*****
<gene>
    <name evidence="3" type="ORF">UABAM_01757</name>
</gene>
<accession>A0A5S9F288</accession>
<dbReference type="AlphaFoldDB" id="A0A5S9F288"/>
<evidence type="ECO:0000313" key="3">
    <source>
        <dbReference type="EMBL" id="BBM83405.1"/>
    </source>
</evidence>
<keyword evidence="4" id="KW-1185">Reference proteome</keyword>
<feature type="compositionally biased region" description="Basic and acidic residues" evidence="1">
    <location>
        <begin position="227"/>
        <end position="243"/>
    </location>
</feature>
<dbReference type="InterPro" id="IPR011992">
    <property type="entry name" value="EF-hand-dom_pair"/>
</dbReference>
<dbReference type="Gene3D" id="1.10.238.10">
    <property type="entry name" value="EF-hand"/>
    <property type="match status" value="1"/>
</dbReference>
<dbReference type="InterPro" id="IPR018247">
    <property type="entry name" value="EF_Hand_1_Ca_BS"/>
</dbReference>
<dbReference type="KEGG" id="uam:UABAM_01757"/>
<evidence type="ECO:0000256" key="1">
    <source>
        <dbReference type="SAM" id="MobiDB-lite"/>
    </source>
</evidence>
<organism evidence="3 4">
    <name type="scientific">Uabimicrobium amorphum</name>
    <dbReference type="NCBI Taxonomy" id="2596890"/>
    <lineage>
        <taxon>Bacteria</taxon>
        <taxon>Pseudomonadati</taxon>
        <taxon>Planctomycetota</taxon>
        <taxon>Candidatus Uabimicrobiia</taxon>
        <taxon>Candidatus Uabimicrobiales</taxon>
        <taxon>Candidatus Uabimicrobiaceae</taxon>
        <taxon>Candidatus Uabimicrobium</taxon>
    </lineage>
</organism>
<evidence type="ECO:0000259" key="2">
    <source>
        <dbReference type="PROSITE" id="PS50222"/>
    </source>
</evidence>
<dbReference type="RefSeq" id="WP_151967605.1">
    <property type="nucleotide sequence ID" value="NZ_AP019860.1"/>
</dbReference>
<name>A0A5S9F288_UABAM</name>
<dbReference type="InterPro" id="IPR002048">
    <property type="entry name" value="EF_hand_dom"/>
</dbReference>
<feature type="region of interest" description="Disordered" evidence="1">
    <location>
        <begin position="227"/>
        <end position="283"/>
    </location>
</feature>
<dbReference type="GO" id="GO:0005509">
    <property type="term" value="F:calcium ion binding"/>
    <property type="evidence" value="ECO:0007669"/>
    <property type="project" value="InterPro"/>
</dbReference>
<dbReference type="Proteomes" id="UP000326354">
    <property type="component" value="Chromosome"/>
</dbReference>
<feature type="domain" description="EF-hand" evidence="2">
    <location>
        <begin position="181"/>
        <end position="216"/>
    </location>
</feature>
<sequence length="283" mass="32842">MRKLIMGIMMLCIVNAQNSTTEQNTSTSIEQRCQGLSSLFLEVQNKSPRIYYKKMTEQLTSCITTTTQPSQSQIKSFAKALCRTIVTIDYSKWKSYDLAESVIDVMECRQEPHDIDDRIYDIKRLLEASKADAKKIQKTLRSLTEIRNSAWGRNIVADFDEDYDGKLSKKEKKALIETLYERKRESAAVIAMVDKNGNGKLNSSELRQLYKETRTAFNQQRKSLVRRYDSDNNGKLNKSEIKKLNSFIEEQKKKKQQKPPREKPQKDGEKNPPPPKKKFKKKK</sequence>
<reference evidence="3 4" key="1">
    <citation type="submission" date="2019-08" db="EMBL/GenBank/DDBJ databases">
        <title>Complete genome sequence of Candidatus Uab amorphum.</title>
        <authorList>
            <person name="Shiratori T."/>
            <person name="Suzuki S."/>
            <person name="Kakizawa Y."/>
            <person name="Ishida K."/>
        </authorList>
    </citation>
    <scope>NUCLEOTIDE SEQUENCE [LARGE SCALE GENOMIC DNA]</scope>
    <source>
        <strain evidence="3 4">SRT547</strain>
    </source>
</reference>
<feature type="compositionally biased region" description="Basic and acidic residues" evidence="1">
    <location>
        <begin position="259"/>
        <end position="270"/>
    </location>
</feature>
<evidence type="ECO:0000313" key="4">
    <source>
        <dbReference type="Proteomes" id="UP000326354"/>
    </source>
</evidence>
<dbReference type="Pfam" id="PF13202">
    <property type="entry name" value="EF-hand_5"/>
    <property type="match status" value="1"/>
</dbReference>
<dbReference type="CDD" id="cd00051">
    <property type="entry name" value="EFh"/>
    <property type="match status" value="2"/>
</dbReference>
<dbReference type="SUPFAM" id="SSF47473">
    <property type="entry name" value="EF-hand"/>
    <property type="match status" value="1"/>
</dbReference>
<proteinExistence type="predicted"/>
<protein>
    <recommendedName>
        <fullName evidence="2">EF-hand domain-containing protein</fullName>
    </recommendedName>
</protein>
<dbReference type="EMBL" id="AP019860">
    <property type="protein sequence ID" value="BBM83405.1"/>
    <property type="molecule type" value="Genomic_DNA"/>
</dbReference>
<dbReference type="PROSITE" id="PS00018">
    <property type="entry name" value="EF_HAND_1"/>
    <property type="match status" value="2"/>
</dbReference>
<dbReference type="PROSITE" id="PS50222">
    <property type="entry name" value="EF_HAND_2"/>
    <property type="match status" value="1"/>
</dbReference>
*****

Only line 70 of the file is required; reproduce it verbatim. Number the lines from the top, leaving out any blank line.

<dbReference type="Proteomes" id="UP000326354">